## Force of Gravity

A learning plan for the Kookaberry Developed by
John Phillips
Director
The AustSTEM Foundation

#### Overview

This resource is an experiential demonstration of the force of gravity. The force of gravity is what keeps our feet on the ground. We are all accelerating at around 9.8 metres per second per second towards the center of the earth.

We can see this acceleration on the Kookaberry’s screen when resting vertically on a horizontal surface and running the BounceMe app.

In this demonstration we will suspend a Kookaberry running BounceMe on an elastic cord; drop it, and observe the steadily decaying amplitude of its acceleration over time until it comes to rest. This data used to create this graph was logged by the Kookaberry and stored in its onboard USB memory for display and analysis on a computer.

Question: What actually is Weightlessness?

Answer: When the force of gravity acting on a body no longer exists – it is zero.

[Follow-up Question: If a body has no weight, does it still have mass?]

#### Analysis of the Graph

• The graph shows the value of the gravitational force measured at 50 millisecond intervals as the Kookaberry falls freely and then bounces up and down until it finally comes to rest.
• The accelerometer embedded on the Kookaberry is actually measuring acceleration along three axes. The value shown on the screen is the composite (root mean square) value of these three acceleration vectors.
• The zero acceleration value is NOT the point where the Kookaberry first comes to rest – that would actually be 9.8 meters per second squared. The zero value is actually the point where the Kookaberry’s acceleration UPWARDS exactly balances the force of gravity pulling it DOWNWARDS.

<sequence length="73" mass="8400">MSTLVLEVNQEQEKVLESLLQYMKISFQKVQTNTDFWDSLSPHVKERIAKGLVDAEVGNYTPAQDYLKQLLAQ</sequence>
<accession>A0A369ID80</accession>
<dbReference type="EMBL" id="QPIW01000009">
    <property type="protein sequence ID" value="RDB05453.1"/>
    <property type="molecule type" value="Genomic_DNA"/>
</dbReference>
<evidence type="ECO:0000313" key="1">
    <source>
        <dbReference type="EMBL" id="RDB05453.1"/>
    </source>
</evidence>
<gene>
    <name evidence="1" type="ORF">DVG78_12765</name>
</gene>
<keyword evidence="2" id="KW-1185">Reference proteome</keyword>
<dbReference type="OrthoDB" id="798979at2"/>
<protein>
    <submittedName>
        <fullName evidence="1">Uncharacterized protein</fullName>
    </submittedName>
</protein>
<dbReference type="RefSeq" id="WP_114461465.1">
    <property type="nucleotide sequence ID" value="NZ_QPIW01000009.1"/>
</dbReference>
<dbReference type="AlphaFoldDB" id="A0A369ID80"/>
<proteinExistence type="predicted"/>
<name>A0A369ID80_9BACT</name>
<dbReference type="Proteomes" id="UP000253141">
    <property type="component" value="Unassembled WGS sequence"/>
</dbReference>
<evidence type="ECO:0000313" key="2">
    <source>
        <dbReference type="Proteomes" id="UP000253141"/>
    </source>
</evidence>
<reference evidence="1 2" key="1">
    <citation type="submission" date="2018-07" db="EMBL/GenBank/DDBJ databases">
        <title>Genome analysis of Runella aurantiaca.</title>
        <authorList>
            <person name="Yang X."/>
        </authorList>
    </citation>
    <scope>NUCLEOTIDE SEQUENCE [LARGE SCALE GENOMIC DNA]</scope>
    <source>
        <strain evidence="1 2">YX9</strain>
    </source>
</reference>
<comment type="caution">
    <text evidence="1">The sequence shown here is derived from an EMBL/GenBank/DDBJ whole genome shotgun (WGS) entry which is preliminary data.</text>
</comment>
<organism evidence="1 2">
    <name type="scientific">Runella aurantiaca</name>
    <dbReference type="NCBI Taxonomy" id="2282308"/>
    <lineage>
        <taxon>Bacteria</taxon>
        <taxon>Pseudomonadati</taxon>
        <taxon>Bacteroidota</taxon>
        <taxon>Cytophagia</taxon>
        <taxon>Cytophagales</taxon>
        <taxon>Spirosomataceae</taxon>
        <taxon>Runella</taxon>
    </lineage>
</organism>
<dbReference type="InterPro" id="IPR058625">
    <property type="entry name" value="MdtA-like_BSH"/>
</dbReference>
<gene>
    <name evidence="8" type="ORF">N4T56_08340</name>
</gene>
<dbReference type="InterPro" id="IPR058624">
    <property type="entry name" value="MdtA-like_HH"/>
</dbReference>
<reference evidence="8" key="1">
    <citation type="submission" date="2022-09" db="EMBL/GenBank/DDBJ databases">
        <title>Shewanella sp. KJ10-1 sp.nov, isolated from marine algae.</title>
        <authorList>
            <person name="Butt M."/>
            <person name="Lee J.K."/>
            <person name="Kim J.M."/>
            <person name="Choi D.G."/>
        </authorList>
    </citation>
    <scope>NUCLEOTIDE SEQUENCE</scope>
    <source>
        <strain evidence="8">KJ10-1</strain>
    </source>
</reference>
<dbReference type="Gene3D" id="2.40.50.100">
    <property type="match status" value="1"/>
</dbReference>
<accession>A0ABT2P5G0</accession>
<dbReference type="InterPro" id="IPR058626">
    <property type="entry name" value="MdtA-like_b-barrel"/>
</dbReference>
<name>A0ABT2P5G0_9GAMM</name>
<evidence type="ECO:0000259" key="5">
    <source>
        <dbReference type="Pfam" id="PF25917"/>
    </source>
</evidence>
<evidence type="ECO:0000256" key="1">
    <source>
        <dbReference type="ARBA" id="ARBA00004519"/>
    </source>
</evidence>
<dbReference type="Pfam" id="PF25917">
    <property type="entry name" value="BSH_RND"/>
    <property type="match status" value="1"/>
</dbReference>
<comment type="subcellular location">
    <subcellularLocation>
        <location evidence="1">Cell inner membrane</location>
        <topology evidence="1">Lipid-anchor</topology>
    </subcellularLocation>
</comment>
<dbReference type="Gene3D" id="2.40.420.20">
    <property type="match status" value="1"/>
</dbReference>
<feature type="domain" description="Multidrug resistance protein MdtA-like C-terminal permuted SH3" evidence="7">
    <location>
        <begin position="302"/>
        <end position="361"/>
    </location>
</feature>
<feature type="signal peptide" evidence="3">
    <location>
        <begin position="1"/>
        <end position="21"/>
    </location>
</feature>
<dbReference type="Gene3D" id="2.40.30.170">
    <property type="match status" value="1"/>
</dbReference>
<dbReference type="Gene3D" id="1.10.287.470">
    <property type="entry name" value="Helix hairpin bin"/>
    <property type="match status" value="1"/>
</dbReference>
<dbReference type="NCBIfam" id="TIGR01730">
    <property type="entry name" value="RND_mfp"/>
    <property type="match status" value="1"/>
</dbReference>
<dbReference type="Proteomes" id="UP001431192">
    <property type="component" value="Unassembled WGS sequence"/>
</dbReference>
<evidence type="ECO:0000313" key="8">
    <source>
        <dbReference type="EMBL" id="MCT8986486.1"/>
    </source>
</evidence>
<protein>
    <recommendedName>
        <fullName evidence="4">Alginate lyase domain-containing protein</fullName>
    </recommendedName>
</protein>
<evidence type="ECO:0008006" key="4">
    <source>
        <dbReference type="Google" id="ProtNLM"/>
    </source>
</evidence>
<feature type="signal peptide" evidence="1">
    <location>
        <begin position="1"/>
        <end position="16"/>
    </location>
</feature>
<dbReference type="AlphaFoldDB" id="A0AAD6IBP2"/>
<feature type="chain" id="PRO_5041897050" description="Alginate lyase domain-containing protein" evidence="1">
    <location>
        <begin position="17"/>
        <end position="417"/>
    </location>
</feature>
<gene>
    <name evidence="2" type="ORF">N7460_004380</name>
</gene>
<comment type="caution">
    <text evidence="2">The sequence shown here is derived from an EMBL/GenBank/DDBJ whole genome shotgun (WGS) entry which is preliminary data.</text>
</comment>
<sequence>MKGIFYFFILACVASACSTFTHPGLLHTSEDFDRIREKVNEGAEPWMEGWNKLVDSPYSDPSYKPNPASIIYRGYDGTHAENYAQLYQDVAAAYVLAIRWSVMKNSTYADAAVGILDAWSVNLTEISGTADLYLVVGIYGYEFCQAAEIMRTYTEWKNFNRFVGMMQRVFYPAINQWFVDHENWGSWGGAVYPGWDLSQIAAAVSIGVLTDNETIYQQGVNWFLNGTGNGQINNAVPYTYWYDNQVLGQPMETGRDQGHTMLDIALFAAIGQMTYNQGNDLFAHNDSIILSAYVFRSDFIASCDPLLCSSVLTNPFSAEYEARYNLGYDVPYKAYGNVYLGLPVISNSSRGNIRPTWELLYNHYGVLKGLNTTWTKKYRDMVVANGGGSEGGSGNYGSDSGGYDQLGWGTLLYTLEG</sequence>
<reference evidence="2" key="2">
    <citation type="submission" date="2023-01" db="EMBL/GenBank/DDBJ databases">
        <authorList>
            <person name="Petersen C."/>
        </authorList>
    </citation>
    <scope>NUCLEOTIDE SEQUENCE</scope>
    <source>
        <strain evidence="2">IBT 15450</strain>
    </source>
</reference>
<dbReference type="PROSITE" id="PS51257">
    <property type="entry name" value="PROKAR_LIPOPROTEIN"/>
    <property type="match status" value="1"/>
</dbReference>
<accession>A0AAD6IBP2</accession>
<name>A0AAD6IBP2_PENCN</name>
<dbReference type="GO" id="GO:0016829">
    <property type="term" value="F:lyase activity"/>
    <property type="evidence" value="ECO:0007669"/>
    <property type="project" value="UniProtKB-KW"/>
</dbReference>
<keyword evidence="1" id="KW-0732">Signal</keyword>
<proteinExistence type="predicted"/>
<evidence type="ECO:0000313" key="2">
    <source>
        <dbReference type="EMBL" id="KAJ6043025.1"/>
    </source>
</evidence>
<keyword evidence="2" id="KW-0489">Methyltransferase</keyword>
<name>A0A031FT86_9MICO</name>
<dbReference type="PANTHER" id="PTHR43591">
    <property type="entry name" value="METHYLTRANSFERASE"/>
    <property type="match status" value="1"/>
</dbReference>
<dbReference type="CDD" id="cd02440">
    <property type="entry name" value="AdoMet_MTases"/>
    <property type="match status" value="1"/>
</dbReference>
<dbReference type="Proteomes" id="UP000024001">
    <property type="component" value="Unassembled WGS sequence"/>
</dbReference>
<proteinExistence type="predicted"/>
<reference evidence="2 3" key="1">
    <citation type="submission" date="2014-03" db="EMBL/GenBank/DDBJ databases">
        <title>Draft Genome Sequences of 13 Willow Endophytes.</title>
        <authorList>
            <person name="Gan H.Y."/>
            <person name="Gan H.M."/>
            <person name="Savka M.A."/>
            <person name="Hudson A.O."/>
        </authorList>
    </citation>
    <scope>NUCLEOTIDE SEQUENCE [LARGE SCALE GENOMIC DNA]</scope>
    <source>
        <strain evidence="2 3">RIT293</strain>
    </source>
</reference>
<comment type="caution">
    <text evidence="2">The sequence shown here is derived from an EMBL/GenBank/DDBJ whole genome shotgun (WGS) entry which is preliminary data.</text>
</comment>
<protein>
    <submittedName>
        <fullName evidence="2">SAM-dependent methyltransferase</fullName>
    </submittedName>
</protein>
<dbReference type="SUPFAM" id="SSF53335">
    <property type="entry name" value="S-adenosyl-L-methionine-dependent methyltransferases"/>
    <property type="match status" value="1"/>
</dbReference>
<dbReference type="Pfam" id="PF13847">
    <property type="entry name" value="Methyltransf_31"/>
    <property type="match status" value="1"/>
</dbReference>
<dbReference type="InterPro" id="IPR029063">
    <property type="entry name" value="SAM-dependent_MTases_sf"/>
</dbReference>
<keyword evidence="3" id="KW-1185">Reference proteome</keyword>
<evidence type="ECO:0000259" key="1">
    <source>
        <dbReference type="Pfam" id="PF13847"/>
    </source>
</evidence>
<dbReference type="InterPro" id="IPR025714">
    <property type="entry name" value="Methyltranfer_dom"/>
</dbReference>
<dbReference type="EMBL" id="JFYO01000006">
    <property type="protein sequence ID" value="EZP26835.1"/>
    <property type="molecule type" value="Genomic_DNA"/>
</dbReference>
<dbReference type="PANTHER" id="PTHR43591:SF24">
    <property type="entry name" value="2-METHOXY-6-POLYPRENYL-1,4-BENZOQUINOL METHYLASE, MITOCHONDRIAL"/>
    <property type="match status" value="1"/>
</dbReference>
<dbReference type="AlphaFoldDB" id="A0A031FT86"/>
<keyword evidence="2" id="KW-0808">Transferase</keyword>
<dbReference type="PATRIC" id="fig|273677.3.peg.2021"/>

#### Further Enquiry

• Why do you think the acceleration cycle gets smaller over time? (Hint: elastic is not perfectly elastic)
• Use calculus to determine the velocity and speed of the Kookaberry when the acceleration is zero. (Hint: First create a second column of acceleration values by subtracting the starting acceleration from the measured value at each point in time)

#### Demonstration setup

• Suspend the Kookaberry, together with its handle and battery from a hook using about 20cm of hat elastic.
• Run the BounceMe app
• Observe that the gravitational force is around 9.8 meters per second squared at rest. • Press Button B for more than 1 second and release the Kookaberry so that it bounces until it comes to rest again. Observe the acceleration graph on the Kookaberry’s screen. • Remove the Kookaberry from its hook; exit the app (press Button A); then
• Find and run GraphCSV;
• Select the BounceMe001.csv file in the app and press Button B to create a HTML file in the Kookaberry’s memory.
• Connect the Kookaberry to a computer and either
• display the graph directly on a web browser by double-clicking the BounceMe001.htm file, or
• import the BounceMe001.csv file to Excel and create a graph

Utility0

## BounceMe

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Last updated: 1 month ago